In Paul Johnson’s Ark
September 28, 2014
This past Tuesday the North Main Gallery in Salem. New York hosted an Art Party for Paul Johnson’s work, which included an animated presentation by the artist himself.
Johnson’s Noah’s Ark pop-up book was part of the presentation, though not part of this generous show. During his talk, Johnson first showed us the ark as a completely flat piece, then with a dramatic flick of the wrist, he expanded into a structure that was so detailed and dimensional that we gasped. He threatened to teach us how to make one of our own in the workshops the following day.
Which, fortunately, was not true. We were challenged enough with this diminished version, especially when it came to filling it with animals.
Rather than make two of every animal, Keith filled his ark with cattle couples, and Susan feautured Noah. Each of the dozen students came up with their own solutions.
We also made a pop-up theater card, which Johnson successfully taught us in ten minutes flat (lunch was in the offing).
And then there was what he called the Vaudeville Theater, which gave us a chance to try out the dimensional slot-and-tab techniques that Johnson uses in many of his mulit- layered books.
The highlight of the day for me was asking Paul Johnson about the dovetail joint technique that he sometimes uses to create hinges. I had studied the look of this method of building a hinge, and but my attempts at making mine work had failed entirely. Left to my own devices I know would have persevered beyond reason to figure this out, so I was, gulp, really really happy that I could actually show him the self-disassembling box that I had sort of put together. Turns out that my way of thinking about the dovetail joint was all wrong. If you can imagine a dovetail joint you will know that it is made with two trapezoids: one negative, one positive. I had wrongly envisioned that these two trapezoids echo each other exactly in their shape. Instead, what’s going on is that top(short side) of the positive dovetail/trapezoid is the same length of the longest (base) side of the negative dovetail. If this made no sense to you, well, know that it made no sense to me either. So Paul showed me a model that he had prepared for just this kind of inquiry (aw, there’s always one…) and gave it to me since no one else had asked. Thank you! Passing on the favor I made this template:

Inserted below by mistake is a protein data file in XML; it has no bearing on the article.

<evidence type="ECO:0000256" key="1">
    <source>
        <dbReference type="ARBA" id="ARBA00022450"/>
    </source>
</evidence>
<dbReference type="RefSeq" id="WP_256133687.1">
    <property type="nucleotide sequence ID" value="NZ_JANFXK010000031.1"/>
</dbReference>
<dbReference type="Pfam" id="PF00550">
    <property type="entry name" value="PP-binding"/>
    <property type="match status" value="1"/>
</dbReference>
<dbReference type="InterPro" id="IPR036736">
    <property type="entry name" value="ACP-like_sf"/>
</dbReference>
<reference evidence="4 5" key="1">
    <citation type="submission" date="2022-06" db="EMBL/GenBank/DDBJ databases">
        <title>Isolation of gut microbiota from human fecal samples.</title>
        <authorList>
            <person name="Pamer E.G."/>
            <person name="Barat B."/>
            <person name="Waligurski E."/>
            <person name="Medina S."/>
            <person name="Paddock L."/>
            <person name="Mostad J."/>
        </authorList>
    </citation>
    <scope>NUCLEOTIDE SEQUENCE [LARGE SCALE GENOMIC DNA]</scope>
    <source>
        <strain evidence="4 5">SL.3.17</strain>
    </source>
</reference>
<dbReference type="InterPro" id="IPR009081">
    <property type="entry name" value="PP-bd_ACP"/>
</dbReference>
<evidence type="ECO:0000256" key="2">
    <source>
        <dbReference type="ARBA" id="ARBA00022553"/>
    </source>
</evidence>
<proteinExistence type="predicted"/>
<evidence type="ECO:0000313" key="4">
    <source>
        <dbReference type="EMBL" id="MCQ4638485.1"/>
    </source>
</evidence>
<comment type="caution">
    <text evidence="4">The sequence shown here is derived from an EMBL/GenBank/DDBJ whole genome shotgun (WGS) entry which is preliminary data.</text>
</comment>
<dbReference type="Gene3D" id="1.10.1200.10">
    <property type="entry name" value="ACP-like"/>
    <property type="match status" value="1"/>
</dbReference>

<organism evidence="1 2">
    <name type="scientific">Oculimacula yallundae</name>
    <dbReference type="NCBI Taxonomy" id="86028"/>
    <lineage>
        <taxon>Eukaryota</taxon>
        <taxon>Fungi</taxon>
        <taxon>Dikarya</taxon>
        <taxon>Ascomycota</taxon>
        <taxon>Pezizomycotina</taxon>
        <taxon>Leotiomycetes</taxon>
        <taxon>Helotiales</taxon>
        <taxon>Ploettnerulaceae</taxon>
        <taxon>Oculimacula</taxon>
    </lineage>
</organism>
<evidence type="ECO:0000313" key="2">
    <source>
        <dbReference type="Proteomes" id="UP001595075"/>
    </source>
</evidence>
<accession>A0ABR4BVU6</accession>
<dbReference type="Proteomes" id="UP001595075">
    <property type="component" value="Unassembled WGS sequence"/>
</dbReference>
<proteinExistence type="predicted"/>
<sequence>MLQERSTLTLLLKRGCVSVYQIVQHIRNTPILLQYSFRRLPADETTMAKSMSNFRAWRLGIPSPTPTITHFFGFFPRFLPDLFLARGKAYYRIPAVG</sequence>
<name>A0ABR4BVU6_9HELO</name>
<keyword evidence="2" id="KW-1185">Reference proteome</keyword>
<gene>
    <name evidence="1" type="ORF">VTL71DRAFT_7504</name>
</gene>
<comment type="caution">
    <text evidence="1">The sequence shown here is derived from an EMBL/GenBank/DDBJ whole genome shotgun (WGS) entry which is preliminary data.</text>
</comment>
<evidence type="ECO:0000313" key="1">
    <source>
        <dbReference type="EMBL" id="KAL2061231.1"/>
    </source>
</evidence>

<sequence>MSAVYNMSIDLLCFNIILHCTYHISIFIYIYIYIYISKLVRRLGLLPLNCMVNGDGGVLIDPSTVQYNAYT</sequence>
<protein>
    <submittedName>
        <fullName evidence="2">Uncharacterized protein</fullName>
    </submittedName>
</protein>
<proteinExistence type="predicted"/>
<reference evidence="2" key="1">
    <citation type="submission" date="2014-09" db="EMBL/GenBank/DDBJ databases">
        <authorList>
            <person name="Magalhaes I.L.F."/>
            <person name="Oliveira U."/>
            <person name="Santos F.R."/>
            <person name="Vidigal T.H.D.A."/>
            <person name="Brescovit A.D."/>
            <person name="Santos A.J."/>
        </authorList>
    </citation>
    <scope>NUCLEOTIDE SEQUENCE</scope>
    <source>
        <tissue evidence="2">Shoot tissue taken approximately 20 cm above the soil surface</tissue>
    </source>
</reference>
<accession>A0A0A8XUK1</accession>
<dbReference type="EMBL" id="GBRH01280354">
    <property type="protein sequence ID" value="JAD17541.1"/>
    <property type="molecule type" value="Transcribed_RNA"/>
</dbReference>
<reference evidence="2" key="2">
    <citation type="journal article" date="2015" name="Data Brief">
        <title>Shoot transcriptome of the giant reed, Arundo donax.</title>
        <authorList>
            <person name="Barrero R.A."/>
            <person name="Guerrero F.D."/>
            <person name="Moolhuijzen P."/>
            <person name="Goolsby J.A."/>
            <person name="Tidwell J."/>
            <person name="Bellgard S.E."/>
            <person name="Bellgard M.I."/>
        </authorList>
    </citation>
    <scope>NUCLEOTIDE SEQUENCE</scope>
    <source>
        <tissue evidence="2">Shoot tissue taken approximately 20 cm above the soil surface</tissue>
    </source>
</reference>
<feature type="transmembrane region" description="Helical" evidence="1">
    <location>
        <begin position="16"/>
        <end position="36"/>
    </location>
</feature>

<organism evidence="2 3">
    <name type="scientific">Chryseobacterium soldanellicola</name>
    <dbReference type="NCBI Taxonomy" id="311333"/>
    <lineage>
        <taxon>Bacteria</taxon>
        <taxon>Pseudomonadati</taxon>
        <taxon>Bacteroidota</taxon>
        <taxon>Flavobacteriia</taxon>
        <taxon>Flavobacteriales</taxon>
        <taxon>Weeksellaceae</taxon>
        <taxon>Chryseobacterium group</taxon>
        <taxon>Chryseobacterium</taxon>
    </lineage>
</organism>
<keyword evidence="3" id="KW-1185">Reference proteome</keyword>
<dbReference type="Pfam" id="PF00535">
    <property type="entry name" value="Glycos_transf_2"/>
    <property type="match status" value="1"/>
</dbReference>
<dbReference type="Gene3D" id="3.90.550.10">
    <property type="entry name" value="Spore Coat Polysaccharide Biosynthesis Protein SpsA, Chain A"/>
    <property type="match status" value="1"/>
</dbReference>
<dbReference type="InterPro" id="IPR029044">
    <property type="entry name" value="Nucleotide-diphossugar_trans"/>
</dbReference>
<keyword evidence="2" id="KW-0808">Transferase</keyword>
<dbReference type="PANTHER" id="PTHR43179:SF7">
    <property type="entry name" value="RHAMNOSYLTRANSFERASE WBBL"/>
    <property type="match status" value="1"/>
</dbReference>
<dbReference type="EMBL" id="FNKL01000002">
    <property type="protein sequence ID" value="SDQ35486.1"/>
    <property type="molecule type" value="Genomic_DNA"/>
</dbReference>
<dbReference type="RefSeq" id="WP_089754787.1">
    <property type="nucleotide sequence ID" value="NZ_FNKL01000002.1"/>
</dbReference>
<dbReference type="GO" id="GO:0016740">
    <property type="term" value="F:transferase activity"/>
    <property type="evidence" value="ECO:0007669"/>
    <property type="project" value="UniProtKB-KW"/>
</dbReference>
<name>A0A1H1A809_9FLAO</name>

from which I made this lovely box which lies flat…
.and then opens into three dimensions. Yeah!
I made this 4″ cube with Hammermill 80 lb Color Copy Digital Cover Paper. Paul Johnson makes his constructions with 140 lb Saunders Watercolor Paper.
Okay, this is it for my Paul Johnson posts. Fact is I could probably do another 20 posts of the books in this show (which is up until October 4) but I won’t…
…so it’s time to say goodbye. And many thanks to Ruth Sauer’s North Main Gallery for opening the doors for this show, and hurrah to Paul Johnson for visiting our little village of Salem here in upstate New York, and thanks to Ed for his hand in making this all come together well. What a gift!